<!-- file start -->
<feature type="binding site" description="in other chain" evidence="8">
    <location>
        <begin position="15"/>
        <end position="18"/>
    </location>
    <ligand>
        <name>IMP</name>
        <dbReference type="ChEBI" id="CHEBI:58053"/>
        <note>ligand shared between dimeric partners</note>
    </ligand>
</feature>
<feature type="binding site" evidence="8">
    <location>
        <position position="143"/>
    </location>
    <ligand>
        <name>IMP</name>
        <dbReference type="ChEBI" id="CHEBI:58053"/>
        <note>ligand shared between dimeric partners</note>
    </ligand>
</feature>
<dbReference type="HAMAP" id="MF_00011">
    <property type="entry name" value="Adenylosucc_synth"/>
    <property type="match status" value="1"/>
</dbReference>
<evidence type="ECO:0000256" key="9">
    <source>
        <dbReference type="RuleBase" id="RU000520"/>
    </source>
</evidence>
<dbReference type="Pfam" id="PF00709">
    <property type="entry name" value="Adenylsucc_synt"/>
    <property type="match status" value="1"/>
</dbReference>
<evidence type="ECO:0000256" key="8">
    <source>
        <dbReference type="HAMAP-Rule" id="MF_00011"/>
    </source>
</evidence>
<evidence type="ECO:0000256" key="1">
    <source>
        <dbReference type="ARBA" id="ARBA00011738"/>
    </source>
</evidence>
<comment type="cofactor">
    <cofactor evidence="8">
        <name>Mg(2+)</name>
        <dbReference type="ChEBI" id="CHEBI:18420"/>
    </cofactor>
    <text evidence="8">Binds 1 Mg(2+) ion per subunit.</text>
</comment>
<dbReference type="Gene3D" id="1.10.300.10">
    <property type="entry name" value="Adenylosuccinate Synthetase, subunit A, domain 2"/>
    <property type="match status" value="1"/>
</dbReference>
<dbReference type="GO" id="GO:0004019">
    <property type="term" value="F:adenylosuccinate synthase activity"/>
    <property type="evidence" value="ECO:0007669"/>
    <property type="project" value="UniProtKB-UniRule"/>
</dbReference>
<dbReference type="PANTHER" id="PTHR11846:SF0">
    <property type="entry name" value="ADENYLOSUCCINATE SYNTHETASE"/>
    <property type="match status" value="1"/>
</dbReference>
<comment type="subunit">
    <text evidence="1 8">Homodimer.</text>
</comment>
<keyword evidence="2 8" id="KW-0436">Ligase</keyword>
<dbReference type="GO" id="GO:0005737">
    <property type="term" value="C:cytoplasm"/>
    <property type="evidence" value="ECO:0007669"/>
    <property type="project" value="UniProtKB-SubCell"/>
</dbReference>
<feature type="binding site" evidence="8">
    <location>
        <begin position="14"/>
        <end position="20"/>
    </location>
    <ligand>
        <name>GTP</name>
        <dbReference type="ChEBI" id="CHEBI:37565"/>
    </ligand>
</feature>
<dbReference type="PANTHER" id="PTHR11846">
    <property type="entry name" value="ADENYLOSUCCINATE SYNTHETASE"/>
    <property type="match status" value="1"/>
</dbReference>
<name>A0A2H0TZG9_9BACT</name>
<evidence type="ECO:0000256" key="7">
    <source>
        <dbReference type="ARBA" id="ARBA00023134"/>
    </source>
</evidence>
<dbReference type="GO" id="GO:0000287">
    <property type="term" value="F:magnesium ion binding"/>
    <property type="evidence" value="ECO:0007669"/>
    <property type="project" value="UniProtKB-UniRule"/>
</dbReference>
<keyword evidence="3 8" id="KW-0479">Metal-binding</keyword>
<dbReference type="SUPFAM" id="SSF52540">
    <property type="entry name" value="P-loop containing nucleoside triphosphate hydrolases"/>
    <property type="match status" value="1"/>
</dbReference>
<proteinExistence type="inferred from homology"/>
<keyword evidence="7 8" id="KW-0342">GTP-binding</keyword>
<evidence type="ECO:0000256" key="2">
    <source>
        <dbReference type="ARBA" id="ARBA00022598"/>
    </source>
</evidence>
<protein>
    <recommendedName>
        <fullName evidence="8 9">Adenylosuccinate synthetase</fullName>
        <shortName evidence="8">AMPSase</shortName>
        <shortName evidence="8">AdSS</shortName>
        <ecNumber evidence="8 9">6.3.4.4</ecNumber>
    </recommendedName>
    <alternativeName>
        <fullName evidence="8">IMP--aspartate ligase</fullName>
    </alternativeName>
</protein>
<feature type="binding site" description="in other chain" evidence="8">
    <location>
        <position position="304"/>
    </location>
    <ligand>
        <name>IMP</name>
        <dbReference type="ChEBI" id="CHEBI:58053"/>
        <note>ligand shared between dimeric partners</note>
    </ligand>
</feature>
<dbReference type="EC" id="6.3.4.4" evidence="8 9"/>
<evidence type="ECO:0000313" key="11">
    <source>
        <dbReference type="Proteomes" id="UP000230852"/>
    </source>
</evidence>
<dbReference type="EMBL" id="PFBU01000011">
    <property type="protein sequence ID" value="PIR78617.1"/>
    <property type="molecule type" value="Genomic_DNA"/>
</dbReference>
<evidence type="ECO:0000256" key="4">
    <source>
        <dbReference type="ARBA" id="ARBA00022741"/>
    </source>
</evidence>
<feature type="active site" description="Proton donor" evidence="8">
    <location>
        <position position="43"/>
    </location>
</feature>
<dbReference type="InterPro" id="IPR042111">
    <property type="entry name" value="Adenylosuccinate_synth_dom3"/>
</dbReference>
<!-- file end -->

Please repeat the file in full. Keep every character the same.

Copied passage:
<feature type="binding site" description="in other chain" evidence="8">
    <location>
        <begin position="15"/>
        <end position="18"/>
    </location>
    <ligand>
        <name>IMP</name>
        <dbReference type="ChEBI" id="CHEBI:58053"/>
        <note>ligand shared between dimeric partners</note>
    </ligand>
</feature>
<feature type="binding site" evidence="8">
    <location>
        <position position="143"/>
    </location>
    <ligand>
        <name>IMP</name>
        <dbReference type="ChEBI" id="CHEBI:58053"/>
        <note>ligand shared between dimeric partners</note>
    </ligand>
</feature>
<dbReference type="HAMAP" id="MF_00011">
    <property type="entry name" value="Adenylosucc_synth"/>
    <property type="match status" value="1"/>
</dbReference>
<evidence type="ECO:0000256" key="9">
    <source>
        <dbReference type="RuleBase" id="RU000520"/>
    </source>
</evidence>
<dbReference type="Pfam" id="PF00709">
    <property type="entry name" value="Adenylsucc_synt"/>
    <property type="match status" value="1"/>
</dbReference>
<evidence type="ECO:0000256" key="8">
    <source>
        <dbReference type="HAMAP-Rule" id="MF_00011"/>
    </source>
</evidence>
<evidence type="ECO:0000256" key="1">
    <source>
        <dbReference type="ARBA" id="ARBA00011738"/>
    </source>
</evidence>
<comment type="cofactor">
    <cofactor evidence="8">
        <name>Mg(2+)</name>
        <dbReference type="ChEBI" id="CHEBI:18420"/>
    </cofactor>
    <text evidence="8">Binds 1 Mg(2+) ion per subunit.</text>
</comment>
<dbReference type="Gene3D" id="1.10.300.10">
    <property type="entry name" value="Adenylosuccinate Synthetase, subunit A, domain 2"/>
    <property type="match status" value="1"/>
</dbReference>
<dbReference type="GO" id="GO:0004019">
    <property type="term" value="F:adenylosuccinate synthase activity"/>
    <property type="evidence" value="ECO:0007669"/>
    <property type="project" value="UniProtKB-UniRule"/>
</dbReference>
<dbReference type="PANTHER" id="PTHR11846:SF0">
    <property type="entry name" value="ADENYLOSUCCINATE SYNTHETASE"/>
    <property type="match status" value="1"/>
</dbReference>
<comment type="subunit">
    <text evidence="1 8">Homodimer.</text>
</comment>
<keyword evidence="2 8" id="KW-0436">Ligase</keyword>
<dbReference type="GO" id="GO:0005737">
    <property type="term" value="C:cytoplasm"/>
    <property type="evidence" value="ECO:0007669"/>
    <property type="project" value="UniProtKB-SubCell"/>
</dbReference>
<feature type="binding site" evidence="8">
    <location>
        <begin position="14"/>
        <end position="20"/>
    </location>
    <ligand>
        <name>GTP</name>
        <dbReference type="ChEBI" id="CHEBI:37565"/>
    </ligand>
</feature>
<dbReference type="PANTHER" id="PTHR11846">
    <property type="entry name" value="ADENYLOSUCCINATE SYNTHETASE"/>
    <property type="match status" value="1"/>
</dbReference>
<name>A0A2H0TZG9_9BACT</name>
<evidence type="ECO:0000256" key="7">
    <source>
        <dbReference type="ARBA" id="ARBA00023134"/>
    </source>
</evidence>
<dbReference type="GO" id="GO:0000287">
    <property type="term" value="F:magnesium ion binding"/>
    <property type="evidence" value="ECO:0007669"/>
    <property type="project" value="UniProtKB-UniRule"/>
</dbReference>
<keyword evidence="3 8" id="KW-0479">Metal-binding</keyword>
<dbReference type="SUPFAM" id="SSF52540">
    <property type="entry name" value="P-loop containing nucleoside triphosphate hydrolases"/>
    <property type="match status" value="1"/>
</dbReference>
<proteinExistence type="inferred from homology"/>
<keyword evidence="7 8" id="KW-0342">GTP-binding</keyword>
<evidence type="ECO:0000256" key="2">
    <source>
        <dbReference type="ARBA" id="ARBA00022598"/>
    </source>
</evidence>
<protein>
    <recommendedName>
        <fullName evidence="8 9">Adenylosuccinate synthetase</fullName>
        <shortName evidence="8">AMPSase</shortName>
        <shortName evidence="8">AdSS</shortName>
        <ecNumber evidence="8 9">6.3.4.4</ecNumber>
    </recommendedName>
    <alternativeName>
        <fullName evidence="8">IMP--aspartate ligase</fullName>
    </alternativeName>
</protein>
<feature type="binding site" description="in other chain" evidence="8">
    <location>
        <position position="304"/>
    </location>
    <ligand>
        <name>IMP</name>
        <dbReference type="ChEBI" id="CHEBI:58053"/>
        <note>ligand shared between dimeric partners</note>
    </ligand>
</feature>
<dbReference type="EC" id="6.3.4.4" evidence="8 9"/>
<evidence type="ECO:0000313" key="11">
    <source>
        <dbReference type="Proteomes" id="UP000230852"/>
    </source>
</evidence>
<dbReference type="EMBL" id="PFBU01000011">
    <property type="protein sequence ID" value="PIR78617.1"/>
    <property type="molecule type" value="Genomic_DNA"/>
</dbReference>
<evidence type="ECO:0000256" key="4">
    <source>
        <dbReference type="ARBA" id="ARBA00022741"/>
    </source>
</evidence>
<feature type="active site" description="Proton donor" evidence="8">
    <location>
        <position position="43"/>
    </location>
</feature>
<dbReference type="InterPro" id="IPR042111">
    <property type="entry name" value="Adenylosuccinate_synth_dom3"/>
</dbReference>